When I moved to Tampa back in the 1980s, everything I needed to buy was located along Dale Mabry Highway -- from Britton Plaza on Euclid Avenue north to the now long-demolished Big Sombrero (Tampa Stadium) near Martin Luther King Jr. Boulevard.
Today Plant City’s County Line Road is our new Dale Mabry.
It seems just about everything consumers are going to buy this decade will be sitting in a series of gigantic logistics warehouses near this roadway that separates Hillsborough and Polk counties.
The growth started with Amazon, which opened its facility in 2015.
Dee Maret, Bridgewater Commercial Real Estate
Six years later, a steady stream of household names has joined them, including Home Depot, ACE Hardware, Nestle Waters, and a soon-to-be recognized name in our market, City Furniture, headquartered in Broward County. Drive east on I-4, take Exit 25, and head south and gawk for yourself. Industrial inventory has increased 20 percent in two years in the submarket alone.
East Hillsborough/Plant City now has more than 18 million square feet of industrial space. By comparison, all of Pasco County, which has seen impressive expansion itself, has 12.8 million square feet. Multiple apartment projects are in the pipeline in Plant City. Hotels are, too. Developers are looking to rezone parcels in the small Southern town to accommodate the inevitable population and job growth.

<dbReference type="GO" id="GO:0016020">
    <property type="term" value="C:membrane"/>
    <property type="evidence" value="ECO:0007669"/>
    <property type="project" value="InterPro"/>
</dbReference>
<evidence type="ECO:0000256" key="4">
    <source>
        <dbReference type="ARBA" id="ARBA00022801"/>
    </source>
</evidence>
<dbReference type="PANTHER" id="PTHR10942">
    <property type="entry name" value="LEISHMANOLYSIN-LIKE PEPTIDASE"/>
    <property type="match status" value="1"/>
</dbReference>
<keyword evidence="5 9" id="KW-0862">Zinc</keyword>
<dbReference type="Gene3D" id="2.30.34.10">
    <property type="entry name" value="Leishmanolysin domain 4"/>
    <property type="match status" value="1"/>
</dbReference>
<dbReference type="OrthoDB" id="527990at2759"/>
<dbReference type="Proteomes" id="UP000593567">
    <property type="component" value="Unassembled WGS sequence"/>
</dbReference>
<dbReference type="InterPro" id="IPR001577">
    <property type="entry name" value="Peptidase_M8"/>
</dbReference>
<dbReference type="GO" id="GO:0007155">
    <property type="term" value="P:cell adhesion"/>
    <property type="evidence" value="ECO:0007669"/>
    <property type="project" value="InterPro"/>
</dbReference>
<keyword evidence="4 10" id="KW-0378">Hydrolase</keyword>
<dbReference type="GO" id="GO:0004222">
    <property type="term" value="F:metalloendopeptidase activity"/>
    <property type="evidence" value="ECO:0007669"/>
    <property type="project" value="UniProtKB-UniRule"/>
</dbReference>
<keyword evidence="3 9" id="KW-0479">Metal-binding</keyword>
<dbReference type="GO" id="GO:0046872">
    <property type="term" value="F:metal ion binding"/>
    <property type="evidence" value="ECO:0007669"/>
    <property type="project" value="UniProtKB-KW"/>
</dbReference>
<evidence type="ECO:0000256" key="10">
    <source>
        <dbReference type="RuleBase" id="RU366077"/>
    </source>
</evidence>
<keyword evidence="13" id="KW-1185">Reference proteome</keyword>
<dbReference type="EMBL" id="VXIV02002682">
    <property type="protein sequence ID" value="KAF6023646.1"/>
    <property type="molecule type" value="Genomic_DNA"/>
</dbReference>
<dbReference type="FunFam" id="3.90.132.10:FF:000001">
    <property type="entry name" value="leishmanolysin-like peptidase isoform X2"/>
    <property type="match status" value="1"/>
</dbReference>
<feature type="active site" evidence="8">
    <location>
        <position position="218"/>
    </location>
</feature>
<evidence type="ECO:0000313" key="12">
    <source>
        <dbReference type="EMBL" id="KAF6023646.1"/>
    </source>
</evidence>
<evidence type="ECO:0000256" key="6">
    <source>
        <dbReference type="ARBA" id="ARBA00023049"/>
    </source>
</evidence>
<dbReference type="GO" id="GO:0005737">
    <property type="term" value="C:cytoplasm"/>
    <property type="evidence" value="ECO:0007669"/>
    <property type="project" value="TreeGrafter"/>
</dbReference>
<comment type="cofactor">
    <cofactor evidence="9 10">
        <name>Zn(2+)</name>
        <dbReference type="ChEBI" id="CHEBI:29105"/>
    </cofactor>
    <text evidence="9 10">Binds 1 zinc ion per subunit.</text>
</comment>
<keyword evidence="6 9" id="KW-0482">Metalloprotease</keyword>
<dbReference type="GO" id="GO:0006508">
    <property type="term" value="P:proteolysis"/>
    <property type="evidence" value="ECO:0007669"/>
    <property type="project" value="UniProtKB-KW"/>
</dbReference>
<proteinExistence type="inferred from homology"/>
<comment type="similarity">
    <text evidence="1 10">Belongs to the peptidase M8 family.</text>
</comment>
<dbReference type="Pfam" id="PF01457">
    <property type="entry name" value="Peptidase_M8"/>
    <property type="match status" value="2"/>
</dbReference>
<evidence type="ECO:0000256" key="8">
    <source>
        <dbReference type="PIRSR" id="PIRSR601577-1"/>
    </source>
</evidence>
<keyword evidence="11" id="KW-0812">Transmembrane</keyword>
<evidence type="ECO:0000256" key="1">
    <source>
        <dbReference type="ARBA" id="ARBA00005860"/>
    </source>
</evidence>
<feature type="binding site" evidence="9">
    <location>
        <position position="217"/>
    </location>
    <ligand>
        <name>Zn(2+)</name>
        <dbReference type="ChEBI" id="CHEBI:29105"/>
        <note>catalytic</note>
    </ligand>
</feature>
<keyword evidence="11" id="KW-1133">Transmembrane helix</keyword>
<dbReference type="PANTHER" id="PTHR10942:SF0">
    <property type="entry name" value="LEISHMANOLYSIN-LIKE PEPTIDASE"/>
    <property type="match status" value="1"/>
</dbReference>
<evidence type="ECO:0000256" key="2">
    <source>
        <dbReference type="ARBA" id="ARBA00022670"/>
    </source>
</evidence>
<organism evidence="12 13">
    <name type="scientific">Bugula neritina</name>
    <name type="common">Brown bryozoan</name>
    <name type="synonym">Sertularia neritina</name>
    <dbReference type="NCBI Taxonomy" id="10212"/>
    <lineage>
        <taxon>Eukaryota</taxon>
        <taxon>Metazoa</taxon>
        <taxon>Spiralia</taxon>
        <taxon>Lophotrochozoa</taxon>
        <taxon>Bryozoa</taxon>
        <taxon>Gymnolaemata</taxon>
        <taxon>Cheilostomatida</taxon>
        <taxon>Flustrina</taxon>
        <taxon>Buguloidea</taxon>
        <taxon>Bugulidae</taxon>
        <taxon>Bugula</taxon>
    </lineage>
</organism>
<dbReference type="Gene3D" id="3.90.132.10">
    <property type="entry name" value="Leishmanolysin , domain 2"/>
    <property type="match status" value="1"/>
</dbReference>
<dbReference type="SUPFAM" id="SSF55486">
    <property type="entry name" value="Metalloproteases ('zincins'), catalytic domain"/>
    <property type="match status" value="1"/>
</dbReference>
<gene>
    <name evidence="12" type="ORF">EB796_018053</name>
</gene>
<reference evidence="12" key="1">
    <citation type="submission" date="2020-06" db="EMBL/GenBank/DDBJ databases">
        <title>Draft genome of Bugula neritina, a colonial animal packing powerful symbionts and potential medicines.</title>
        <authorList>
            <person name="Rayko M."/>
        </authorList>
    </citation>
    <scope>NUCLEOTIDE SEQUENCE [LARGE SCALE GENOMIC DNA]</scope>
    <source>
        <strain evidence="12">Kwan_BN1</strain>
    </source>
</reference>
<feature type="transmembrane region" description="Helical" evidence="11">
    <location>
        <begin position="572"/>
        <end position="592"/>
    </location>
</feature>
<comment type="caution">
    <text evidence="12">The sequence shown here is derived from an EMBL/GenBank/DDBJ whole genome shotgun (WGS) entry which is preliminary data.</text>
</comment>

I’ve always thought of Westshore and Tampa International Airport as more or less the geographic center of the Tampa Bay region. Today our metro’s center point has moved eastward as not only Plant City, 30 miles east of Westshore, is booming, but so are Lakeland and Winter Haven, even farther to the east. Auburndale, which sits on the east side of Polk County, added 500 jobs in September when Amazon opened a new, 1-million-square-foot warehouse there. Polk County is now home to more than 700,000 people and a whopping 72 million square feet of industrial warehouse space.
Newcomers sport unfamiliar out-of-state plates
New Yorkers have been moving here steadily since 1996 when the Yankees relocated their spring training facility to Dale Mabry. However strong job growth, a friendly tax structure, and warm weather are bringing new residents from places we did not see so much until recently. Our region’s population is growing about three times the national average and other Northeastern states like New Jersey, Connecticut, New Hampshire, and Massachusetts are showing up in greater numbers. But take note as well, plates from Colorado, Washington state, and especially California.
Several California companies are eyeing West Central Florida for potential relocations. Florida is competing with Texas, Tennessee, and other Sunbelt states for these companies that have tired of the high cost of living out West. We should win our share of relocations.
Here are some pandemic trends to watch:
Uber Eats, Bite Squad, and Doordash helped eateries survive in 2020. The post-pandemic survivors still must maintain sidewalk seating, be allowed to convert some parking to pick-up locations or find an alternative site with a drive-thru. Ghost kitchens, delivery-only kitchens where food carriers pick up their meals instead of going to the actual restaurant, are beginning to spring up.